(This page revised February 22, 2013)
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Shortly after introducing the original CA, which came in models styled to match the Fifth Avenue and the Skyline, Eversharp rolled out the cap-actuated retractable CA shown above in retracted (upper) and extended (lower) positions. The company eventually got the ballpoint thing right, but at the outset its pens — including the retractable version — really didn’t work very well. This article explains how to convert a retractable CA to use a modern PaperMate ballpoint refill. The conversion described here is a professional modification designed to produce an attractive and reliable — and refillable — ballpoint pen.
The process for a Fifth Avenue or Skyline CA is described in another article.
First, disassemble the pen. This is a simple process because Eversharp designed the pen to be taken apart for refill replacement. Here it is all laid out on the table:
Pull the cap off, then just unscrew the retracting mechanism from the barrel and dump the refill out. The refill is actually the only part of the pen that we need to deal with. We need to save the spring and the big turned piece of aluminum on the back end.
First, remove the spring. The trick to removing the spring is to note that the spring has a death grip on the refill. In order to remove it, you need to expand its coils slightly. Instead of unscrewing it, then, turn it the “wrong” way, as if you were screwing it on. This loosens its grip, and you can simply pull it off.
You need to save the cylindrical aluminum piece at the back end of the refill and make it suitable for reuse with a refill that is unlikely to be the same diameter as the original. (The original is " in diameter, while most modern replacement refills are smaller, about " in diameter.)
Modifying the refill is a three-step process.
Chuck the aluminum piece into the lathe. Position the tailstock, with a Jacobs chuck mounted, close enough that the end of the refill will just extend into the opening of the Jacobs chuck. Do not tighten down here; the Jacobs chuck is merely stabilizing the refill so that it won't bend off at an angle when you have cut almost through the tube’s wall. Use the cutoff tool to cut the tubing off just at the exposed end of the aluminum piece, advancing the cross-slide slowly to avoid having it grab the tubing.
Use the No 31 drill to drill a hole " deep into the bit of tubing that remains in the aluminum piece. Run the feed slowly by hand to keep the drill from binding and possibly ripping the tube out of the aluminum piece. Stop when you feel the drill run up against the bottom of the hole in the aluminum piece.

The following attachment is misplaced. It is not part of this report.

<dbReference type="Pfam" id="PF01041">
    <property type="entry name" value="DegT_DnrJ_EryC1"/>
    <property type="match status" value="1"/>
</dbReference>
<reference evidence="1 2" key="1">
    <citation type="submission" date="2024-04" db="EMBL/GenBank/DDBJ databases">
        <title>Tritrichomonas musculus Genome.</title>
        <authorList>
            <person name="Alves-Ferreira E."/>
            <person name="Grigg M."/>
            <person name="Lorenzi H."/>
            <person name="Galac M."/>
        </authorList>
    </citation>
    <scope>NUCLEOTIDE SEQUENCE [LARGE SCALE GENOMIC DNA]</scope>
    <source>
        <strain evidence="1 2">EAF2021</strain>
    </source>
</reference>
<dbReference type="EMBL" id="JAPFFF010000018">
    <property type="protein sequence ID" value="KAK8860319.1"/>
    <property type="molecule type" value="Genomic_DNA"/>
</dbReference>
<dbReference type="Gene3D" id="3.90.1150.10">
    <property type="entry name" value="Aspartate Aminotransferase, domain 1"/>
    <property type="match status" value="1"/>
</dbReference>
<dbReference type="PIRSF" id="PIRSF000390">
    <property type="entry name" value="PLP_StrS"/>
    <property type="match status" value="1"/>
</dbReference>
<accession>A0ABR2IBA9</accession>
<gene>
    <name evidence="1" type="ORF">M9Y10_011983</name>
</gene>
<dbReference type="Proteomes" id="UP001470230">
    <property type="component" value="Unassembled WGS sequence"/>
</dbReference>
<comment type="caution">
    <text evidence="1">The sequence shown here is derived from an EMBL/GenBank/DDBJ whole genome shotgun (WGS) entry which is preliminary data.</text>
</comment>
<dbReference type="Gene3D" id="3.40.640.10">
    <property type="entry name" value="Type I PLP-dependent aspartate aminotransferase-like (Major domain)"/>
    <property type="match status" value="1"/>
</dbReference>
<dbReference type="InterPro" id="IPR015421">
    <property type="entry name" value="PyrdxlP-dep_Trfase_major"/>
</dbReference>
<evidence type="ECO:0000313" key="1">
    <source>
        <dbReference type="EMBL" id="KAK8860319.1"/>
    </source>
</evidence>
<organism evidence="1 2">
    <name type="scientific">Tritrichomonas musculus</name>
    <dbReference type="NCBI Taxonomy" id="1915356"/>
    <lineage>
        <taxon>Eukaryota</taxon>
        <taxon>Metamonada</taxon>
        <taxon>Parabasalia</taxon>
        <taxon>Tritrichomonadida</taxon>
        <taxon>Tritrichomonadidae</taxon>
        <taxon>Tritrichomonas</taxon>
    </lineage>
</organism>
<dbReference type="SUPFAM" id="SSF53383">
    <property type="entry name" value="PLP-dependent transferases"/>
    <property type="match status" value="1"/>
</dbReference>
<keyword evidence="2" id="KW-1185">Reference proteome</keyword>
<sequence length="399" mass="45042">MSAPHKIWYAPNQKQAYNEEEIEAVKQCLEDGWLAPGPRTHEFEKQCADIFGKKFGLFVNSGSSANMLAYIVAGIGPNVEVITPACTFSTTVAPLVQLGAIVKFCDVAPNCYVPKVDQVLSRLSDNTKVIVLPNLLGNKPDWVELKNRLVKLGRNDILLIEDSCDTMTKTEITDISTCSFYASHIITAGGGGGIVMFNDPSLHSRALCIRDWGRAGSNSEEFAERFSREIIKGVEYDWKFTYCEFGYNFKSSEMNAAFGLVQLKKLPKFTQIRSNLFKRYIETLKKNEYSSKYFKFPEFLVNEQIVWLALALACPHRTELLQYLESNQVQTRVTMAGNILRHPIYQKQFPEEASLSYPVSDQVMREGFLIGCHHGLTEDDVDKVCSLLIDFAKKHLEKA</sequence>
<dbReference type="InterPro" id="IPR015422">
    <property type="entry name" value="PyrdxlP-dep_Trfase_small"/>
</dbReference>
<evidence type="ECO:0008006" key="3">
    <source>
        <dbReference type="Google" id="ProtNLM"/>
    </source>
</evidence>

Clean up any roughness on the front face of the tiny piece of tube that remains pressed into the aluminum piece.
We now have a reusable back end for our replacement refill.
Start with an ordinary blister-packed Paper Mate refill from an office superstore. I used a No 56407 refill, with black ink and a medium point; your color and tip size preference are up to you. Because it will be necessary to cut the refill shorter, we must drive the back-end plug farther down the length of the tube, as shown here. The upper refill has its plug in the original location, while the lower refill’s plug has been moved to its new home.
Shown here is the pin punch I use; the long thin tip is the essential design feature so that you can use it to push the refill’s plug.
To make the modification with only two hands, lay the punch on the workbench with its end fitted into the refill, and strike it repeatedly with a jeweler’s hammer that you slide across the work surface.
The plug is far enough down when you can measure just 3" from its back surface to the tip of the refill. Now cut off the back end of the refill, leaving a finished length of 3".
Attach the aluminum piece, and you’re ready for the spring. Screw the smaller end of the spring onto the front of the refill for a couple of turns, to lock it securely onto the ears that would normally rest against a spring in a Paper Mate pen. You can see from the photo here how far you should go.
Reassemble your pen and write with it. When you extend the refill for writing, you will notice that the refill does not fill the opening in the pen barrel’s nose; there is a way to make it fit more attractively, but that’s a lot more work and not really necessary — so I didn’t bother to include it in this article.
The information in this article is as accurate as possible, but you should not take it as absolutely authoritative or complete. If you have additions or corrections to this page, please consider sharing them with us to improve the accuracy of our information.
This article is also available as a chapter in The RichardsPens Guide to Fountain Pens, Volume 2, in either of two printed versions or as an ebook for your computer or mobile device.